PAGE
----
Director – Edward Drake, Screenplay – Edward Drake & Corey Large, Producer – Corey Large, Photography – Brandon Cox, Music – Scott Glasgow, Visual Effects Supervisor – Zeke Faust, Special Effects Supervisor – Bob Shelley, Makeup Effects – Toby Sells, Production Design – David Dean Ebert. Production Company – Saban Films/308 Enterprises/Bondit Media Capital/The Exchange.
Bruce Willis (James Ford), Frank Grillo (General Ryle), Brandon Thomas Lee (Braxton Ryle), Perry Reeves (Dr Lea Goss), Corey Large (Dash), Eve De Dominici (Juda Saule), C.J. Perry (Sol Cantos), Lochlyn Munro (Alex Locke), Costas Mandylor (Marcus Bleck), Adelaide Kane (Fiona Ardene), Trevor Gretzky (Felix Zand)
The year 2524. Humanity has spread out through the universe thanks to the development of Quantum Propulsion Technology. Earth military now receives a message from two people stationed scouting a planet for mining potential who are under attack by aliens. General Ryle is placed in charge and demands the reinstatement of James Ford. a former general who was discharged after dropping a Q-Bomb on an inhabited colony killing 70 million. A group of people returning to Earth prove to be controlled by the aliens and can only be stopped in a massive shootout. Ryle and his team debate about what to do and the decision is made to track down the aliens’ planet and strike first by dropping a Q-Bomb on them. To this extent, Ryle and Ford gather a rogue team of soldiers, appropriate a Q-Bomb and jump through the quantum gate with the intent of taking the fight to the aliens.
Cosmic Sin may well have been intended for a theatrical release but ended up going to streaming media. You get the impression that not many people cared about the film – the IMDB’s listing for the film’s official website leads to a Russian site streaming pirated content, for instance.
The film is written and produced by Corey Large who also plays one of the soldiers on the expedition. Large, a Canadian native, started out as an actor and had some bit parts, before moving into producing and writing in the mid-2000s. He has a number of credits as a producer, mostly with action films and including a number of genre works such as Tooth and Nail (2007), Toxic (2008), Cabin Fever 2: Spring Fever (2009), Cross (2011), Zombeavers (2004), It Follows (2014), Amnesiac (2014), Vice (2015), Inconceivable (2017) and The Ninth Passenger (2018), all made on medium budgets. Director Edward Drake premiered with the war film Animals (2012) and then made the vampire film Broil (2020) and the upcoming human hunting film Apex (2021) both for Large.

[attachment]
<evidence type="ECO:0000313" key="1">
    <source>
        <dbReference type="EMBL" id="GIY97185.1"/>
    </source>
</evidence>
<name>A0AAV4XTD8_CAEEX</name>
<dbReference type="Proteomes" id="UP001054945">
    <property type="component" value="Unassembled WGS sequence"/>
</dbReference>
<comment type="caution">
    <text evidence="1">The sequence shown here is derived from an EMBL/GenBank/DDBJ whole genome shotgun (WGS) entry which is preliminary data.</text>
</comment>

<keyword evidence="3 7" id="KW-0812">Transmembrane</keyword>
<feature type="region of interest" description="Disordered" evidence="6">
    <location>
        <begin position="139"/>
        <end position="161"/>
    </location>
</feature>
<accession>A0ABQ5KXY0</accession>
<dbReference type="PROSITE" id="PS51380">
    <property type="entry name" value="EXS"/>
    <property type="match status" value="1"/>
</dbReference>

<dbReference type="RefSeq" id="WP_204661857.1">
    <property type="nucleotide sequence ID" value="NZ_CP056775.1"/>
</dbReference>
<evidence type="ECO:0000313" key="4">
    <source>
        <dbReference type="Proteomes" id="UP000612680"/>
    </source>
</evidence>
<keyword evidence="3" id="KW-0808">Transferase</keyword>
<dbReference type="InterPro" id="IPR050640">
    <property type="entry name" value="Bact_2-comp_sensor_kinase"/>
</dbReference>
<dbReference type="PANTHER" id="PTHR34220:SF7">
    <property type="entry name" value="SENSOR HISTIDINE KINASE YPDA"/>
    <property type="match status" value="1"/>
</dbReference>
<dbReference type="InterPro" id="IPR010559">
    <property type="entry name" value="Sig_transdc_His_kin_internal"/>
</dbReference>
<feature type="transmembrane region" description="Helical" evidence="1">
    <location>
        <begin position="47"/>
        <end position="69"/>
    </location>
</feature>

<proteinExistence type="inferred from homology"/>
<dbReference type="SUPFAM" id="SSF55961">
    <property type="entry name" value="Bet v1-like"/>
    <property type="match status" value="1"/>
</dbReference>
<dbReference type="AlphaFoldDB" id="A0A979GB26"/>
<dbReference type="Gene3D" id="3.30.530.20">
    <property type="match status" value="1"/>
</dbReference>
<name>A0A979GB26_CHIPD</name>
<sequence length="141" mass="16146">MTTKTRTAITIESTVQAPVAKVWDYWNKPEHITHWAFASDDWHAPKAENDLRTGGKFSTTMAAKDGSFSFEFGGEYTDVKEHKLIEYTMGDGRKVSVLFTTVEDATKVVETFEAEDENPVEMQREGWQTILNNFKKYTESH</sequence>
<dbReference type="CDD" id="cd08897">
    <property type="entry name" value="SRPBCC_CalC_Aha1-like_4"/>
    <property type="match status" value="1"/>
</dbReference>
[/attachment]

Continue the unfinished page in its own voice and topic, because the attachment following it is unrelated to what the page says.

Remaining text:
It is evident from the way that Corey Large produces films that he makes them with medium budgets that sit somewhere between B+ and A-. Cosmic Sin reads as though it has been conceived on an A-budget and wants to be a big, epical space war epic but is being forced to operate on considerably less than that. It has A-list faces like Bruce Willis and the rising name of Frank Grillo. However, the action feels severely reduced in scope. The alien planets are simply forests and a studio desert set (shot in Georgia under tax incentive money). The aliens are just regular humans represented by body snatchers that to do little more than leave marks on the host’s face like Goths whose makeup has run in the rain. The film even manages to avoid any of the usual spaceship and space journey effects with a sleight of hand called Quantum Propulsion Technology that essentially teleports the soldiers into orbit around the planet in spacesuits, followed by a handful of effects shots of them undergoing re-entry.